Sen Hatfield’s son pleads guilty to child rape

The 15-year-old son of a state senator pleaded guilty Tuesday in Lewis County Superior Court to four counts of first-degree rape of a child and four counts of first-degree child molestation for crimes that took place in the long-time politician’s home.

Sen. Brian Hatfield, D-Raymond, reportedly did not call authorities about the abuse of an 11-year-old boy at his residences in Chehalis and Raymond when he learned of the sex crimes, according to a Lewis County Sheriff’s Office report.

The 15-year-old admitted to raping and molesting the 11-year-old on numerous occasions in the senator’s homes from January 2011 to February 2013, in court documents.

Hatfield allegedly told the victim’s mother that he would seek counseling for the 15-year-old and contact Lewis County authorities after he initially was told of the abuse in February, the report said.

The victim detailed the repeated sexual abuse to authorities on April 24 at Olympic Elementary School in Chehalis and said his mother walked in on the last incident, which occurred in February.

While the mother did share the information with Hatfield, neither reported the alleged crimes to the authorities, according to the report. The victim confirmed to authorities that the incidents had not been reported but he estimated at least seven abusive sessions had occurred since January.

“There was never any information that was disclosed to Senator Hatfield that would trigger a legal requirement for him to report any conduct to legal authorities,” Cristine Beckwith, a Tacoma-based attorney for the Hatfields, said in a prepared statement.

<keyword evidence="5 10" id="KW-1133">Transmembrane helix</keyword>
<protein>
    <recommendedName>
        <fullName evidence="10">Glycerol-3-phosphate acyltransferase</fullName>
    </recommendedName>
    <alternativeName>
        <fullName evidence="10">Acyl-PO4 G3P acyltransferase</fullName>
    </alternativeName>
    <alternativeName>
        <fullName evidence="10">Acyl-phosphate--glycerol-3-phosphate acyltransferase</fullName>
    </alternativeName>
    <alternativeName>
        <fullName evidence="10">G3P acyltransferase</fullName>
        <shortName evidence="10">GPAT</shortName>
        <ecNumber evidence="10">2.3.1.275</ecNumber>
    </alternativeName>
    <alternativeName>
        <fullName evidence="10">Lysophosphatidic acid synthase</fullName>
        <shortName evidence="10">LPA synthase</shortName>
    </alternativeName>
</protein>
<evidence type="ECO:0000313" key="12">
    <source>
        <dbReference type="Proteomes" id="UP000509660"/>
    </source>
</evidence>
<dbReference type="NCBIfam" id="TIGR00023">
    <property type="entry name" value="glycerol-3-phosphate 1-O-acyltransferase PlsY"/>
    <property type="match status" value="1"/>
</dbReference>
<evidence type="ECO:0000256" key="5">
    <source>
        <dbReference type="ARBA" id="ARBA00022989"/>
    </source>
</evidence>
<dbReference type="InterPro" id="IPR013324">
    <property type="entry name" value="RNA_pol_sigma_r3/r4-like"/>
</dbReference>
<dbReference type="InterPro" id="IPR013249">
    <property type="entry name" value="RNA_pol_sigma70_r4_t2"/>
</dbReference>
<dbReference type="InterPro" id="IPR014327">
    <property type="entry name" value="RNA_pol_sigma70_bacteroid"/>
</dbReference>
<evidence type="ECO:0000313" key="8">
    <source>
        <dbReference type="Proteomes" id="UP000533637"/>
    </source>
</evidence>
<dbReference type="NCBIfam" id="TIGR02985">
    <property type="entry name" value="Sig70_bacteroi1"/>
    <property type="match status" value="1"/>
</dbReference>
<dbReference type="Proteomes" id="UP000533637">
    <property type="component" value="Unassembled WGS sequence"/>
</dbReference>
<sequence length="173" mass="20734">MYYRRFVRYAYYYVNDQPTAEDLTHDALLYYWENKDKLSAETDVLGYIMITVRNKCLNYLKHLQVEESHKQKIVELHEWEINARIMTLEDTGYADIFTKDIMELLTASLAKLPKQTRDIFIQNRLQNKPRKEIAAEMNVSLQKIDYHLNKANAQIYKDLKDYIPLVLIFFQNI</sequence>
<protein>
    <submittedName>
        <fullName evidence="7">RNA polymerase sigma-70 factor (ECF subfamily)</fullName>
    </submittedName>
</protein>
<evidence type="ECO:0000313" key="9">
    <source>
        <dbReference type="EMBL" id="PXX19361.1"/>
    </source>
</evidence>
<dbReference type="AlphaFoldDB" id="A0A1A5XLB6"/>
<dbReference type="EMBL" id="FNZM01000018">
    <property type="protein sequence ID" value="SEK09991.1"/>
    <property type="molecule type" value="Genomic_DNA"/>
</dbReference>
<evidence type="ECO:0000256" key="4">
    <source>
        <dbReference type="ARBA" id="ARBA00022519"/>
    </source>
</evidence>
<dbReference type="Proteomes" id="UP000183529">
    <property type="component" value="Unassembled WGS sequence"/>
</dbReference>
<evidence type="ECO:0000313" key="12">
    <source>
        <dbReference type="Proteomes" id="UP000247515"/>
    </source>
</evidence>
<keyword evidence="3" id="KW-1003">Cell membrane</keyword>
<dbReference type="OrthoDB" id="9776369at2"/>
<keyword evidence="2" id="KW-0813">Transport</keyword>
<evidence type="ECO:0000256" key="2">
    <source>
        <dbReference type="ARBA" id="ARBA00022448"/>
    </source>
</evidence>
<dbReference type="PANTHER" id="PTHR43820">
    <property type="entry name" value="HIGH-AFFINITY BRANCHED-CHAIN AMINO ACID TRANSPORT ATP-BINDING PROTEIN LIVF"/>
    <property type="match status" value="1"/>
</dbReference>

Lewis County Prosecutor Jonathan Meyer said Hatfield and the mother’s failure to call the authorities was not illegal because parents are not mandatory reporters unless the child experiences significant physical injuries as outlined in the state law.

“I don’t think they fall in any of those requirements,” Meyer said.

Hatfield did not respond to calls and emails from The Chronicle for comment about the sexual abuse or his failure to report the crimes in his home.

According to his attorney’s statement, he changed his supervision plan for his son and was setting up appropriate counseling after learning of the sexual abuse.

Once those things were in place, Hatfield intended to have his son turn himself into authorities, Beckwith said.

Voters re-elected Hatfield to the Senate last year, when he began representing part of western Lewis County due to redistricting. He has served the 19th District since he was appointed to the Senate in 2006.

He served in the House of Representatives for the 19th District from 1994 to 2004.

Both the senator and the 15-year-old boy declined to speak to Lewis County authorities on the advice of their attorney during the investigation.

Hatfield’s son was taken into custody and booked into the Lewis County Juvenile Detention center before being released into his father’s custody and pleading guilty as charged.

Meyer said his office tries to close juvenile cases quickly due to a shortened time frame on incidents dealing with minors.

“We also want to get closure for the victims,” he said.

The 15-year-old’s sentencing hearing is scheduled for June 18, when the state will recommend two years in an outpatient sex offender treatment program and 30 days in custody, according to court documents.

“The purpose of the juvenile justice system is to rehabilitate offenders so that they can go on to be productive law abiding adult citizens,” Beckwith said, noting the 15-year-old has suffered significant losses including the death of his mother. “His extremely difficult childhood is a contributing factor in this case, and is not an uncommon history of other juvenile offenders.”